We advanced the over-the-wire snare to the LV by firmly grasping the delivery system and we finally successfully inserted it into the aortic annulus. We then advanced another stiff wire (that had been incorporated in the delivery system beforehand) into the LV and inserted a pigtail catheter after withdrawing the snare and stiff wire from the body. After performing these procedures, we could safely deploy the THV in the usual manner (Figure 3).

interventional-cardiology-aortic

Figure 3: Ineffective lasso technique in transcatheter aortic valve replacement. Note: The force vector was directed toward the inner side and not the outer side of the aortic curve using the Lasso technique. The force vector of the downward plus the rightward yellow arrows is equal to that of the red arrow.

We named this novel technique the TSURECOMI technique, an acronym for Transarterial Snare-Upholding Recovery technique for completely withdrawn LV wire for TAVI valve Insert system, meaning “take someone to a place” in Japanese [2]. The detailed procedure of the TSURECOMI technique is as follows:

(1) Insert an 8-F sheath into the femoral artery that was not used for TAVI

(2) Insert a soft/straight wire into the LV and cross a 4-F catheter through the 8-F sheath, and then exchange the wire for a stiff J-tip wire

(3) Insert an over-the-wire snare over the stiff wire through the 8-F sheath

(4) Catch the tip of the delivery system with the snare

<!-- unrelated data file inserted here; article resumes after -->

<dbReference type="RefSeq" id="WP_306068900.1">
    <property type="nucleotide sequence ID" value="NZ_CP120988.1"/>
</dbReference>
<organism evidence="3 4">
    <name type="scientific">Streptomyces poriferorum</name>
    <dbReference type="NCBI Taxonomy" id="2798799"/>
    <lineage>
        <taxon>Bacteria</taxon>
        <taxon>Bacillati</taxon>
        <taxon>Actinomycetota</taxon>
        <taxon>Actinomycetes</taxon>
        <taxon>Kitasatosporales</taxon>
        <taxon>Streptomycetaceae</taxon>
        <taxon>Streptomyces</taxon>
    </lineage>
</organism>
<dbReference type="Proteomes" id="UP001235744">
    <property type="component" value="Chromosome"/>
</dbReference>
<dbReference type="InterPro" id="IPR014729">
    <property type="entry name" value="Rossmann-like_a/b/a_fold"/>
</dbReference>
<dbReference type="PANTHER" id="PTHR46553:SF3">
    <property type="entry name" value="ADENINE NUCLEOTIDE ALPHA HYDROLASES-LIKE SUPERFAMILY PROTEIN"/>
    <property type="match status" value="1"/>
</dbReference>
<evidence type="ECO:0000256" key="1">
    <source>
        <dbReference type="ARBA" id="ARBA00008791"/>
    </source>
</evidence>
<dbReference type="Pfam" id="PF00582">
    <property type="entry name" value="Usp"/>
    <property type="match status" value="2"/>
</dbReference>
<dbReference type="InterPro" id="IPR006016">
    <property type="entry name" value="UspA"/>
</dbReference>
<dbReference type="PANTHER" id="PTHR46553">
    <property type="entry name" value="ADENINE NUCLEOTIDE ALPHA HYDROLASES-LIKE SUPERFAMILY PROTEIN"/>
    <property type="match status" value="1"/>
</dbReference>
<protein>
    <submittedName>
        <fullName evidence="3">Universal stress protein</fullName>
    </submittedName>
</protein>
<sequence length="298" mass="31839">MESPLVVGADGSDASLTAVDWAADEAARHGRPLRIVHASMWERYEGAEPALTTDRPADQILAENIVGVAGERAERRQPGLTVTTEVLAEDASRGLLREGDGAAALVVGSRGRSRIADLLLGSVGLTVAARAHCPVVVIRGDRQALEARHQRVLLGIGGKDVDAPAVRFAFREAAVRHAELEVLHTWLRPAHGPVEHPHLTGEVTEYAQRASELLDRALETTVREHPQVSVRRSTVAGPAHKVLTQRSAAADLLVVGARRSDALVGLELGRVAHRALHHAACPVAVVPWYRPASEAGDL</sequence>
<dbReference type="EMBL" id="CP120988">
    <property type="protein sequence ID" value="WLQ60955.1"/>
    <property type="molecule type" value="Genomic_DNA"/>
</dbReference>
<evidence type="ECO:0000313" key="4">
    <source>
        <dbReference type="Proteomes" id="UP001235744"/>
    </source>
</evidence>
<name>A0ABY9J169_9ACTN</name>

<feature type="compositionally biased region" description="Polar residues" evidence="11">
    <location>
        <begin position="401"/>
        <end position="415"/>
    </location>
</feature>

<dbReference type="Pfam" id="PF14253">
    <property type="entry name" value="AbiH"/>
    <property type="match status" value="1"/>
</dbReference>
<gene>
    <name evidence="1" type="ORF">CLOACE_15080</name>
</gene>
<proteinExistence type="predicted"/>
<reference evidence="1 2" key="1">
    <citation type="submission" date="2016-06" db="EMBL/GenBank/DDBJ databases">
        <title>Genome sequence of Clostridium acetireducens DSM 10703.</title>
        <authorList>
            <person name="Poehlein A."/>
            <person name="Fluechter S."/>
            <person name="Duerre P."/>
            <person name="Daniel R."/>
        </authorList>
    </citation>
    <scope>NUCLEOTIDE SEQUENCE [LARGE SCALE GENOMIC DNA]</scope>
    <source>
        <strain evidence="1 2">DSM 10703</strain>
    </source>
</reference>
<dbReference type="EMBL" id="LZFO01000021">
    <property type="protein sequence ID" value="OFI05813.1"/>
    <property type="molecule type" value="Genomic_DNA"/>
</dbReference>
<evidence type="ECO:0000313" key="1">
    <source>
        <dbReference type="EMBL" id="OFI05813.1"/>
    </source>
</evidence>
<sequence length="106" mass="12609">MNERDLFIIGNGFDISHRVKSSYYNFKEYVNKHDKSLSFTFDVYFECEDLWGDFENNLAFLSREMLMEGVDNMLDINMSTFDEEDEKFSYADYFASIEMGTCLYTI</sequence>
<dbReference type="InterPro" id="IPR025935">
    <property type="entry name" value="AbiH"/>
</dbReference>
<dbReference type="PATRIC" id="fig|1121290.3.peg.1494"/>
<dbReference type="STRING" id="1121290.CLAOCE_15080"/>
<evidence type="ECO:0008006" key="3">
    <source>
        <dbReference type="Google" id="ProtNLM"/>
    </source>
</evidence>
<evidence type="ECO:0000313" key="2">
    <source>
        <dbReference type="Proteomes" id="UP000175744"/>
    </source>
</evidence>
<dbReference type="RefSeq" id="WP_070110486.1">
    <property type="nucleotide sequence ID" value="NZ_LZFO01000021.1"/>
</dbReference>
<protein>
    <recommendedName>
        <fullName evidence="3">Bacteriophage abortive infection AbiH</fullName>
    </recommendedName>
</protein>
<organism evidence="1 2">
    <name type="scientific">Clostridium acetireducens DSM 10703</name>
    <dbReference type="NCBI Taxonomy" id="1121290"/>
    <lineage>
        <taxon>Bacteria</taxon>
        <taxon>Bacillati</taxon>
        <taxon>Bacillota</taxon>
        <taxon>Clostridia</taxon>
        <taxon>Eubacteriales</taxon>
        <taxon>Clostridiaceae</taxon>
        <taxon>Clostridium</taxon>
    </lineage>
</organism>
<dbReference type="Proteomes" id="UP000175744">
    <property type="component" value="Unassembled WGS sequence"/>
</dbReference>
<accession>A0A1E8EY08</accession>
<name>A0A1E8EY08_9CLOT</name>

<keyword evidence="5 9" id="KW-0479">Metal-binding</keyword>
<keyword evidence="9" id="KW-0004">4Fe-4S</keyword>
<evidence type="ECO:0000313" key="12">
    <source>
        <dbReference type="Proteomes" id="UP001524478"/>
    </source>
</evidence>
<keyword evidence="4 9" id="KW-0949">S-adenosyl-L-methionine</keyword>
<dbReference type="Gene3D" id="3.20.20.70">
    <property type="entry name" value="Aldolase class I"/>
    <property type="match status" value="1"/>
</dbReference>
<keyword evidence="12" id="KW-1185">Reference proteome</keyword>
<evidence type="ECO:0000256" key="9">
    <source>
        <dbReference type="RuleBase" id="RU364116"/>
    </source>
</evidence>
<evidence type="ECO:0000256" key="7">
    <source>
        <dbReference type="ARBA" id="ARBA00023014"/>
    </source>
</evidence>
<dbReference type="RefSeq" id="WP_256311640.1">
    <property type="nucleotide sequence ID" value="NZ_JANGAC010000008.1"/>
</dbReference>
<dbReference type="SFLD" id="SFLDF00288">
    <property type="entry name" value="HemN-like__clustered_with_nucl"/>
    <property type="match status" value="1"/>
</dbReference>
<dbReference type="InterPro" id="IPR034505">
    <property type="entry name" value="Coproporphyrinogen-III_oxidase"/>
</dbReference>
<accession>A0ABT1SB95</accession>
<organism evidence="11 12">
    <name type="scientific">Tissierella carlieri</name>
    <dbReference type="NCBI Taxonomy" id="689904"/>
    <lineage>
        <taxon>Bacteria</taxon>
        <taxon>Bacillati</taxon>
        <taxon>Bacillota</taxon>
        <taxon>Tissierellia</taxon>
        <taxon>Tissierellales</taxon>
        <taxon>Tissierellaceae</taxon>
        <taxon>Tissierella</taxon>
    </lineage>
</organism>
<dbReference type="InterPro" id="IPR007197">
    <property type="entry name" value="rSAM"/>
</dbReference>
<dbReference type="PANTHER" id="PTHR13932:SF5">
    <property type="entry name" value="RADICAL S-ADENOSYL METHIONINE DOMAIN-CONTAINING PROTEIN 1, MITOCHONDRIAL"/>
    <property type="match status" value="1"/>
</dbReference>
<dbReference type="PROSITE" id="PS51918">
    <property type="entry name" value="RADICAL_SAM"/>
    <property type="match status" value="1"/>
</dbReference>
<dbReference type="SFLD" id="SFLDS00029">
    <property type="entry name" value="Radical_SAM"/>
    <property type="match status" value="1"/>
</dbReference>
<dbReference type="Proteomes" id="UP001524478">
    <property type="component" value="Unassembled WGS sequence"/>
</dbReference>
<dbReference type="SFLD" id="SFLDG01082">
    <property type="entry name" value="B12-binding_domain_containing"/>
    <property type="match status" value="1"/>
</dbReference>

(5) Advance the snare to the LV, while firmly attaching it to the delivery system.

During the process, this technique presents a scene as if the snare catches and takes the delivery system to the LV (Figure 4).

Figure 4: A stiff guidewire is accidentally withdrawn from the left ventricle. (A) The tip of the wire is inside the left ventricle (white circle); (B) The tip of the wire is outside the LV (white circle).

If a guidewire is accidently withdrawn from the LV while inserting a THV, we may be able to catch the wire with a snare using either the transapical or transseptal approach of the BrockenBrough method [3,4]. However, both of these techniques are invasive and require a significant level of experience. The simplest solution to this problem is to withdraw the Sapien from the body with an e-sheath. However, if this procedure is performed, vascular injury at the femoral site is of great concern. Furthermore, another THV, which is extremely expensive, should be prepared because the removed THV cannot be reused.

Our solution to this challenge was to use the TSURECOMI technique with an over-the-wire snare. This technique is neither invasive nor expensive, and can be safely and easily performed by less experienced interventional cardiologists or cardiac surgeons.

Conclusion

Furthermore, this technique may be used in cases where the deployment of a second valve is required to replace a self-expandable TAVI valve that accidentally popped up, or when replacement of a deteriorated TAVI valve with a new one is required. Our TSURECOMI technique is very useful for the bailout of the most commonly used THV during TAVI in cases where a guidewire is accidentally withdrawn from the LV.

References